Plans to reduce the cost of E10 petrol to give motorists a cheaper alternative to regular unleaded have been dealt a blow after the independent regulator proposed a higher than expected recommended maximum wholesale price for ethanol.

In December, Innovation Minister Victor Dominello announced changes designed to “put downward pressure” on the price of E10, which is a blend of regular unleaded and up to 10 per cent ethanol.

They included requiring a wider range of petrol stations to sell E10, establishing an online fuel price board and asking the Independent Pricing and Regulatory Tribunal to regulate the wholesale price of ethanol.

Regulating the wholesale price was designed to deliver a significant price difference between E10 and regular unleaded to improve competition.

But in a draft determination on Tuesday, IPART announced a recommended maximum wholesale price of $1.35 a litre, significantly higher than the current 60-80¢.

IPART chairman Peter Boxall said the price was “unlikely to affect the price of E10 at the pump”.

“We don’t expect ethanol prices will rise to the level of our recommended maximum price,” he said in a statement.

The draft report notes that “some stakeholders might have expected that a recommended maximum price would need to be much lower to ensure E10 is available at an attractive price”.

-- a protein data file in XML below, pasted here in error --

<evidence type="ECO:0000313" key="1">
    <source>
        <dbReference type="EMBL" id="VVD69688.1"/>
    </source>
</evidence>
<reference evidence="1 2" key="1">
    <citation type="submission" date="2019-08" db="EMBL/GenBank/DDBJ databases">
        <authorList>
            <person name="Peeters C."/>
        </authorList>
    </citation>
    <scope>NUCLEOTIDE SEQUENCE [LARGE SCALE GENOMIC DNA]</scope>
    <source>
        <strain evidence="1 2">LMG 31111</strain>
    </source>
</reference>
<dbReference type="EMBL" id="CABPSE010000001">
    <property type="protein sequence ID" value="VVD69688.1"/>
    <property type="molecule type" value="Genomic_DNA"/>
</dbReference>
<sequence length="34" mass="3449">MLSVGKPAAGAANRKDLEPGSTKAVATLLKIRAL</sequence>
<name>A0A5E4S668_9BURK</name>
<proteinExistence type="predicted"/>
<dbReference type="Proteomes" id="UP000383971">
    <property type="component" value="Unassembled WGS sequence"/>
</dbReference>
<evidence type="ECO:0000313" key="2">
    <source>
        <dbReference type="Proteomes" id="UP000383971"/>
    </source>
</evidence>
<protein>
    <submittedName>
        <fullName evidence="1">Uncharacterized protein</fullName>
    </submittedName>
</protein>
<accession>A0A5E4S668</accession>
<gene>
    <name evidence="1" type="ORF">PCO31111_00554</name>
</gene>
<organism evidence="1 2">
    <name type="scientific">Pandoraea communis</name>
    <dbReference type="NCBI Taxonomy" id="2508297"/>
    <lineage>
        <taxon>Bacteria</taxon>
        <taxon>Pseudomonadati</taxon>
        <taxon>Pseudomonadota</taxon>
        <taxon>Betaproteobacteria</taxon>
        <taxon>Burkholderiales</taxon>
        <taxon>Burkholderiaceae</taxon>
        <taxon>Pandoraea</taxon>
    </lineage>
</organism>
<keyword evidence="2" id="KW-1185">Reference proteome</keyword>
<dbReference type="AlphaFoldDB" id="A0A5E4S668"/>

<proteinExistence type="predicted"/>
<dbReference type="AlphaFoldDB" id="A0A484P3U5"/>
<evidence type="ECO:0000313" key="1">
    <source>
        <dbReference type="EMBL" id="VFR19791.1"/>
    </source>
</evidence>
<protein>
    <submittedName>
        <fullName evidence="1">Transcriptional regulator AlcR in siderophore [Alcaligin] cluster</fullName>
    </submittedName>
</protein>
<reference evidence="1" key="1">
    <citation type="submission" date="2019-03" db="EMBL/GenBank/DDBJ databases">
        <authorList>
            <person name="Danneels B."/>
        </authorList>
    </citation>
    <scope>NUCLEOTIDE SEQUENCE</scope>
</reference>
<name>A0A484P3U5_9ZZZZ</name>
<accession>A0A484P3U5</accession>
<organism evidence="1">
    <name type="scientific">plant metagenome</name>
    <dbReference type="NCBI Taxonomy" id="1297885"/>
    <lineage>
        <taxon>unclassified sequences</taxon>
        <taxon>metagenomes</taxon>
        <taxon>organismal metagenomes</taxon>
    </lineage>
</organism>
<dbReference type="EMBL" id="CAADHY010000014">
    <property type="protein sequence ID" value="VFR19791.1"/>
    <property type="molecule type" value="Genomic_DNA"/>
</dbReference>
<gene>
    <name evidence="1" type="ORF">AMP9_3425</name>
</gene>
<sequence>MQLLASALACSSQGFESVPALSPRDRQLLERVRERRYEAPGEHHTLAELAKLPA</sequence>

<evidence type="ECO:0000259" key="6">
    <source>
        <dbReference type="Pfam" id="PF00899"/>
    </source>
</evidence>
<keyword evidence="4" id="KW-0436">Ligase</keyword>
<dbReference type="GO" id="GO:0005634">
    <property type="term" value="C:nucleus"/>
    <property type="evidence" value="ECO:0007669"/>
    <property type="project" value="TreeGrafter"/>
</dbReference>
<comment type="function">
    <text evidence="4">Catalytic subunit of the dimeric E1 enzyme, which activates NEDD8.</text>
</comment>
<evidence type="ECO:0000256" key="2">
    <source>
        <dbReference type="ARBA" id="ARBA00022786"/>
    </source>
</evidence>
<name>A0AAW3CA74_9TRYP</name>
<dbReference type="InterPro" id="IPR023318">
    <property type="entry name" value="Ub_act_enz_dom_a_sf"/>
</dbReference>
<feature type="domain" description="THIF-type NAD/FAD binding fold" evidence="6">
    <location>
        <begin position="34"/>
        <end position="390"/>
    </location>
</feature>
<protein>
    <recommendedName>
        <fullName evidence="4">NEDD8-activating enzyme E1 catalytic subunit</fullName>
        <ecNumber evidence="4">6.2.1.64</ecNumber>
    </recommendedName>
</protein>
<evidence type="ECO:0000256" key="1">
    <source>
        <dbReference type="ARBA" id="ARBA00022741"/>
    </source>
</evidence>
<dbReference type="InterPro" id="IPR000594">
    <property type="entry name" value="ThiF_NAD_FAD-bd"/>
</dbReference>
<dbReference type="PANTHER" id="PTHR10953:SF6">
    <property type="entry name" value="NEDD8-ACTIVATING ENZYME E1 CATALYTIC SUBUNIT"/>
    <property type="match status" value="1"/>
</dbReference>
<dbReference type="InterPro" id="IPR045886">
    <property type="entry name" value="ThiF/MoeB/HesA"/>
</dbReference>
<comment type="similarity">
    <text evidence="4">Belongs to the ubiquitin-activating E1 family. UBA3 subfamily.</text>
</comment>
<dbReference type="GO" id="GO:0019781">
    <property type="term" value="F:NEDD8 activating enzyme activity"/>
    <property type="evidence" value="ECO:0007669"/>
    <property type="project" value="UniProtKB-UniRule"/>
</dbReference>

“However, there is a risk that recommending a much lower maximum price at this time may not support a sustainable biofuels industry in NSW,” it says.

The report says competition in the wholesale ethanol market is the best way “to support the availability of E10 to consumers at an attractive price and achieve the objective of a sustainable biofuels industry in NSW”.

Mr Dominello encouraged the public and stakeholders to make submissions on the draft report by November 25.

The ethanol reforms were announced to meet the requirement in the Biofuels Act that says 6 per cent of all petrol sold by major retailers is ethanol. The current level is 2.5 per cent.

But they have been controversial amid warnings that retailers forced to sell E10 for the first time need to increase the price of petrol to recoup the cost of equipment upgrades.

Fairfax Media has also revealed that ethanol producer Manildra secured 20 meetings with NSW ministers and donated more than $160,000 to the Coalition in a ferocious lobbying effort before the introduction of new laws.

Extracted from Sydney Morning Herald.